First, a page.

Windows 2000 introduced Encrypting File System (EFS) and Offline Files. EFS lets users encrypt files and folders on NTFS partitions. Offline Files lets users access files offline when their connection to the file server is interrupted. In Windows XP Professional, Microsoft has joined these technologies to enable administrators to encrypt offline files for added security. Let's take a look at how you can use this new capability to encrypt the offline file cache folder.

EFS 101
EFS lets users employ a combination of asymmetric and symmetric key cryptography to encrypt files. When a user first encrypts a particular file, Windows determines whether a Public Key Infrastructure (PKI) certificate server, such as Microsoft's Certificate Services provides, is available. If so, the PKI server will give the user a new EFS digital certificate with a 2-year life. If Windows can't detect a PKI server capable of distributing EFS certificates, Windows will generate a self-signed EFS certificate for the user with a life of 100 years.

When a user selects a file for encryption, Windows creates a random symmetric key (called the File Encryption Key--FEK) and associates it with the file. Windows uses the FEK to encrypt the file and generates only one unique FEK per file, no matter how many users encrypt the file. Windows uses an individual user's EFS asymmetric public key to encrypt the FEK. If a user is designated as a data recovery agent (DRA), Windows encrypts a copy of the FEK with the DRA's EFS public key. In fact, in XP Pro and later OSs, an EFS-protected file can be encrypted by many users at once (the theoretical limit is in the hundreds of users). For each user who encrypts a file, Windows encrypts a copy of the FEK with the user's EFS public key. Each encrypting user's EFS private key can decrypt the FEK (which decrypts the protected file) and is stored in the user's profile. Each EFS private key is protected by a master key that Windows generates with the user's password. EFS encryption is solid, well-tested encryption. (For a more comprehensive description of EFS, see "Take a Closer Look at EFS," September 2005, InstantDoc ID 47175.)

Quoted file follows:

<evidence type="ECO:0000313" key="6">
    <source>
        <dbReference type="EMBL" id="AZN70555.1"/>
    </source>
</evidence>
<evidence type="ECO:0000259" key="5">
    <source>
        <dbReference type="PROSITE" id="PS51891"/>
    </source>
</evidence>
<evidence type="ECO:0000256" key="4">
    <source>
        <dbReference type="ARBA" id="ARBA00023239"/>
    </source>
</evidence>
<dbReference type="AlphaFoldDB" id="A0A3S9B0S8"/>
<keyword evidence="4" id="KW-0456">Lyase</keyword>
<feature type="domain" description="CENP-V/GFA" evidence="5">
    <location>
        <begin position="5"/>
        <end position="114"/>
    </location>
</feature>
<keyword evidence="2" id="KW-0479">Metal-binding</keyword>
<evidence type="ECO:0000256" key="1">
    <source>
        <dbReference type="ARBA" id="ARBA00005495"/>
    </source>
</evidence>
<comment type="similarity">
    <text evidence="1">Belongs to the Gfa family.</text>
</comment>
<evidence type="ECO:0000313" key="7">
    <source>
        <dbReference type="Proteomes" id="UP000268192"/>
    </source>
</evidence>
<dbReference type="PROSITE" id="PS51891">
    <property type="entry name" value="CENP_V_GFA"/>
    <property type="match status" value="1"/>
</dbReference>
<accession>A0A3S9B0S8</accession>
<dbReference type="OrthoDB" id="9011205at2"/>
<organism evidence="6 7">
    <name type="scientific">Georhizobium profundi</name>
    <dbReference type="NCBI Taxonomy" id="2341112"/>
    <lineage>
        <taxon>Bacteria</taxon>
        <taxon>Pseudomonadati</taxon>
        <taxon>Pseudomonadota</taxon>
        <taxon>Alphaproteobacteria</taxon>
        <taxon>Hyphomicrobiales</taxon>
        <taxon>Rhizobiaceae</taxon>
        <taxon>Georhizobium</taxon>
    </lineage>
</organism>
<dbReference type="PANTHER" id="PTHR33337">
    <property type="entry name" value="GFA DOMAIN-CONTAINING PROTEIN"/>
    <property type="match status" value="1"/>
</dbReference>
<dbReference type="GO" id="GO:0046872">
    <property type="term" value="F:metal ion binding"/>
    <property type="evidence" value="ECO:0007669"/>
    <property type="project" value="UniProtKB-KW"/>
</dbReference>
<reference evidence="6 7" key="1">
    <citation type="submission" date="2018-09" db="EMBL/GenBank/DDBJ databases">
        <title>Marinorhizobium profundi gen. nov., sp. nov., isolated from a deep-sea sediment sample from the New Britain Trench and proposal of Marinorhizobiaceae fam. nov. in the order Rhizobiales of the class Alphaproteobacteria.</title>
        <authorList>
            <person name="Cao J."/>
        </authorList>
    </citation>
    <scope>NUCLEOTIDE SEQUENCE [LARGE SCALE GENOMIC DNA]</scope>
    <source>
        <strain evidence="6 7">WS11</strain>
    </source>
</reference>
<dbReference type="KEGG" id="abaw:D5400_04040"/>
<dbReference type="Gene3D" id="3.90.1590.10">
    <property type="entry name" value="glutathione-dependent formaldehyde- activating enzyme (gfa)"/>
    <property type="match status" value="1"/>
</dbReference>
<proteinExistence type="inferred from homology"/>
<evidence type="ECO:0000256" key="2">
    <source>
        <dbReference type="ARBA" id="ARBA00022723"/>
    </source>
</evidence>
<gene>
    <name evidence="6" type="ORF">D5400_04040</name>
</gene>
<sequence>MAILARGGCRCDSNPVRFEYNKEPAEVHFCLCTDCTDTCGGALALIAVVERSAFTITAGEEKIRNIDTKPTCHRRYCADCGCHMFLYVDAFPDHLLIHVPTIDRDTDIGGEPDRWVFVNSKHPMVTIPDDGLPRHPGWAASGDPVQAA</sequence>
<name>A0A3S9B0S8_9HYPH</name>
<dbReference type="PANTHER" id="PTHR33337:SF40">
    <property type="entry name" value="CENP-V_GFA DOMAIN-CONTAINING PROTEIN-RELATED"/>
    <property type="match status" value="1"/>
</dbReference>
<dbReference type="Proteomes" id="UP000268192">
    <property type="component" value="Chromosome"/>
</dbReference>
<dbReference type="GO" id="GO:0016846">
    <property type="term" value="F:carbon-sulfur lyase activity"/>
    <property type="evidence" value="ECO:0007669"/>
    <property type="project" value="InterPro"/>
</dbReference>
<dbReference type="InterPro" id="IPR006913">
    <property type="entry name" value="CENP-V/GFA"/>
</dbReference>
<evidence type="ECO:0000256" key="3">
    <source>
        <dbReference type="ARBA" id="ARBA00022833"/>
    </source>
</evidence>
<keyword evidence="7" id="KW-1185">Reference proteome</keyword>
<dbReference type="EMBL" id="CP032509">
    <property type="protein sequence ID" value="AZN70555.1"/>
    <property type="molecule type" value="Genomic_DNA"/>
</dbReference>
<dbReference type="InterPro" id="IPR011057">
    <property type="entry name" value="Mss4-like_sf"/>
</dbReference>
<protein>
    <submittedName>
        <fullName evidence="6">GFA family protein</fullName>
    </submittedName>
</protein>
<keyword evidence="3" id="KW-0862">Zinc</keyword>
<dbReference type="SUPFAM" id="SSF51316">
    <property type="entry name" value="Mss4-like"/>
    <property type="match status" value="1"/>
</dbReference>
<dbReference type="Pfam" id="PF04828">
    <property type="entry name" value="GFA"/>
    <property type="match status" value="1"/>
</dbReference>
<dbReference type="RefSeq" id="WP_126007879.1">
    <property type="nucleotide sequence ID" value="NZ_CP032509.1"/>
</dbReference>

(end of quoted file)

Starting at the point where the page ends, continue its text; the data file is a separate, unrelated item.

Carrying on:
Offline Files 101
The Offline Files feature uses shared folders (or Web pages) with client and server support. Each share on a client computer must be configured to allow Offline Files, although the server settings are often enabled by default. Client machines must also be enabled for Offline File support for each participating share. When a user's computer connects to a share that's been enabled to support Offline Files, the files are downloaded to an offline cache location on the client computer. The user can work with the offline files, and when he or she reconnects to the server, the files are synchronized with the server, and the latest version in either location updates the other version. File synchronization can occur only when the client computer goes offline, during logoff and logon, or on a predetermined schedule.

Using EFS and Offline Files